- the shift can be much higher in some demographic groups
- such rankings can be masked so that people show no awareness of the manipulation.
We’re fighting a war today that is far from being conventional. We’ve seen how public opinion can be easily influenced by abusing search engine results, or social networks. A single tweak in the search algorithm can make or break history. In the United States, half of the presidential elections have been won by margins under 7.6%, and the 2012 election was won by a margin of only 3.9%. That’s well within the 20% margin.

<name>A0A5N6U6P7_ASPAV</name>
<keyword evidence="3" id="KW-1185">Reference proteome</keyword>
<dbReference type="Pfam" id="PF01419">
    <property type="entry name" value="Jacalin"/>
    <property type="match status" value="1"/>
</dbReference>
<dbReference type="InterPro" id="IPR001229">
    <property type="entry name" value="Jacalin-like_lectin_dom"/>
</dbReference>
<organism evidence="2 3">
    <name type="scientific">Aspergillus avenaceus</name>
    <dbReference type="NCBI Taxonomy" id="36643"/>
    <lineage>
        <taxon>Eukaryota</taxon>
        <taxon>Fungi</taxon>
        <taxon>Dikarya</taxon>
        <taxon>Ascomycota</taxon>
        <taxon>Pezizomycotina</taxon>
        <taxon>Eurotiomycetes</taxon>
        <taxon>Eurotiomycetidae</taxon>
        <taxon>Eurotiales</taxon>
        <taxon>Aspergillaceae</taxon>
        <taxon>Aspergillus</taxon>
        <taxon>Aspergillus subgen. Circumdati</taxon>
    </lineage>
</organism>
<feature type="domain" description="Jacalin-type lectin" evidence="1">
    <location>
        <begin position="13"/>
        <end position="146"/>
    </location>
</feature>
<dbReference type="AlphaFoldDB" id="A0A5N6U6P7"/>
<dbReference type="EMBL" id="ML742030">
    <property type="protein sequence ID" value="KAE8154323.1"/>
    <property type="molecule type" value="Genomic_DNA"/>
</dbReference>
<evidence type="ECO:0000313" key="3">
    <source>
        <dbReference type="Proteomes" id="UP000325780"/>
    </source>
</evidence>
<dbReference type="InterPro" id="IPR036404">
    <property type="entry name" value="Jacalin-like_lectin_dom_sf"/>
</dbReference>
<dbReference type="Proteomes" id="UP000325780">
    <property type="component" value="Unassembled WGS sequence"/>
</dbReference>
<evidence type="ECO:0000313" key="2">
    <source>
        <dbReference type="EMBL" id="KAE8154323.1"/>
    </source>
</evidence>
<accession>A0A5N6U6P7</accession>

Powerful groups will decide who gets privacy and security and who doesn’t. The next billion Web users will come from countries that don’t have a bill of rights, so who’s going to protect their free speech? The Brazilian gov introduced the “the internet’s bill of rights – Marco Civil Da Internet” last year, paving the way to net neutrality. But, people have noticed that it lacks a comprehensive data-protection law, and this makes Brazilians’ data vulnerable to prying eyes. It’s very important that whenever new regulation is proposed, the process must be transparent, resulting in law that works in the best interest of the people as a whole.
OK, so you know what the problem is. What can we do about it? I think we need to start by breaking down the problem, and fixing one thing at a time.